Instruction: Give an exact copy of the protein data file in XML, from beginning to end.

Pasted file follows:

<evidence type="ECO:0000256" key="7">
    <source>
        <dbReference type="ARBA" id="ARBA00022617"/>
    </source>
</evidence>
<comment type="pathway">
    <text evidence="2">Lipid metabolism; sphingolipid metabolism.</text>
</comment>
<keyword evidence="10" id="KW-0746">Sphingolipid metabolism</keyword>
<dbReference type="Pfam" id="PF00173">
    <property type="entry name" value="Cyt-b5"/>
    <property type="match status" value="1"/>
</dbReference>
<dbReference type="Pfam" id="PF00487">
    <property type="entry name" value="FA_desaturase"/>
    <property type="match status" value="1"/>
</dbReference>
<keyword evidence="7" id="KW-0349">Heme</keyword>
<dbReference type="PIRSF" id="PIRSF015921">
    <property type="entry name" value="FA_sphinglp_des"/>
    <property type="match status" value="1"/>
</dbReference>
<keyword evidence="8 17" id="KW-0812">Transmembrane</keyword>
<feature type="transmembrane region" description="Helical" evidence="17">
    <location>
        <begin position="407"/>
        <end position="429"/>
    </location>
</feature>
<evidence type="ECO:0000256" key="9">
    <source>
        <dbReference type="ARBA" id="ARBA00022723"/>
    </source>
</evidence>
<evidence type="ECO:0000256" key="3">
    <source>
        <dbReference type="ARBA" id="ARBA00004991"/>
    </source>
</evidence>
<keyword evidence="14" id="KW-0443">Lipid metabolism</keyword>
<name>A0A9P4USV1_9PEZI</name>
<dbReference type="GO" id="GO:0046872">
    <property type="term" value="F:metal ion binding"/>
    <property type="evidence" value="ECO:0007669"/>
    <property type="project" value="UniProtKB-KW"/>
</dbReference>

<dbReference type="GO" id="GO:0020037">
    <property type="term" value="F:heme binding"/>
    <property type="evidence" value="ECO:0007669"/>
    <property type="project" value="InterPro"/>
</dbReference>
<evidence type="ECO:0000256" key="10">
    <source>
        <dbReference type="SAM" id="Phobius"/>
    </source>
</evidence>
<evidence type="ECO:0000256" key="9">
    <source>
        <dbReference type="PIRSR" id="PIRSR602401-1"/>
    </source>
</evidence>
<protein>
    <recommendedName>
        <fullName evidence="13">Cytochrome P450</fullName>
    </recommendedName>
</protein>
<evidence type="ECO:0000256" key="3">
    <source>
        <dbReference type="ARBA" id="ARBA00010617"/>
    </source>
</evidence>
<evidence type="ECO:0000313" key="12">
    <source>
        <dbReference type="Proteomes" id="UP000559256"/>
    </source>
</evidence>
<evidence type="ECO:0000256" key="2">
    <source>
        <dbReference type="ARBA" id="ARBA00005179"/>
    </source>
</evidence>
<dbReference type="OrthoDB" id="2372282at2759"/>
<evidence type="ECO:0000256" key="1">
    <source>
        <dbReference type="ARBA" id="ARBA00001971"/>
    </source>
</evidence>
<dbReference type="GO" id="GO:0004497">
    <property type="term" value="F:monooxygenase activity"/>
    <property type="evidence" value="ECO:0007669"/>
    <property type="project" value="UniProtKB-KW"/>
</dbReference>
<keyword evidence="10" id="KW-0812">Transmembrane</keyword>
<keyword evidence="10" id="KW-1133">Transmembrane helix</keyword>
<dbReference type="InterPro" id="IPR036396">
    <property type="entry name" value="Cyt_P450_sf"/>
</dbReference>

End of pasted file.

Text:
<evidence type="ECO:0000256" key="7">
    <source>
        <dbReference type="ARBA" id="ARBA00022617"/>
    </source>
</evidence>
<comment type="pathway">
    <text evidence="2">Lipid metabolism; sphingolipid metabolism.</text>
</comment>
<keyword evidence="10" id="KW-0746">Sphingolipid metabolism</keyword>
<dbReference type="Pfam" id="PF00173">
    <property type="entry name" value="Cyt-b5"/>
    <property type="match status" value="1"/>
</dbReference>
<dbReference type="Pfam" id="PF00487">
    <property type="entry name" value="FA_desaturase"/>
    <property type="match status" value="1"/>
</dbReference>
<keyword evidence="7" id="KW-0349">Heme</keyword>
<dbReference type="PIRSF" id="PIRSF015921">
    <property type="entry name" value="FA_sphinglp_des"/>
    <property type="match status" value="1"/>
</dbReference>
<keyword evidence="8 17" id="KW-0812">Transmembrane</keyword>
<feature type="transmembrane region" description="Helical" evidence="17">
    <location>
        <begin position="407"/>
        <end position="429"/>
    </location>
</feature>
<evidence type="ECO:0000256" key="9">
    <source>
        <dbReference type="ARBA" id="ARBA00022723"/>
    </source>
</evidence>
<evidence type="ECO:0000256" key="3">
    <source>
        <dbReference type="ARBA" id="ARBA00004991"/>
    </source>
</evidence>
<keyword evidence="14" id="KW-0443">Lipid metabolism</keyword>
<name>A0A9P4USV1_9PEZI</name>
<dbReference type="GO" id="GO:0046872">
    <property type="term" value="F:metal ion binding"/>
    <property type="evidence" value="ECO:0007669"/>
    <property type="project" value="UniProtKB-KW"/>
</dbReference>

<dbReference type="GO" id="GO:0020037">
    <property type="term" value="F:heme binding"/>
    <property type="evidence" value="ECO:0007669"/>
    <property type="project" value="InterPro"/>
</dbReference>
<evidence type="ECO:0000256" key="10">
    <source>
        <dbReference type="SAM" id="Phobius"/>
    </source>
</evidence>
<evidence type="ECO:0000256" key="9">
    <source>
        <dbReference type="PIRSR" id="PIRSR602401-1"/>
    </source>
</evidence>
<protein>
    <recommendedName>
        <fullName evidence="13">Cytochrome P450</fullName>
    </recommendedName>
</protein>
<evidence type="ECO:0000256" key="3">
    <source>
        <dbReference type="ARBA" id="ARBA00010617"/>
    </source>
</evidence>
<evidence type="ECO:0000313" key="12">
    <source>
        <dbReference type="Proteomes" id="UP000559256"/>
    </source>
</evidence>
<evidence type="ECO:0000256" key="2">
    <source>
        <dbReference type="ARBA" id="ARBA00005179"/>
    </source>
</evidence>
<dbReference type="OrthoDB" id="2372282at2759"/>
<evidence type="ECO:0000256" key="1">
    <source>
        <dbReference type="ARBA" id="ARBA00001971"/>
    </source>
</evidence>
<dbReference type="GO" id="GO:0004497">
    <property type="term" value="F:monooxygenase activity"/>
    <property type="evidence" value="ECO:0007669"/>
    <property type="project" value="UniProtKB-KW"/>
</dbReference>
<keyword evidence="10" id="KW-0812">Transmembrane</keyword>
<keyword evidence="10" id="KW-1133">Transmembrane helix</keyword>
<dbReference type="InterPro" id="IPR036396">
    <property type="entry name" value="Cyt_P450_sf"/>
</dbReference>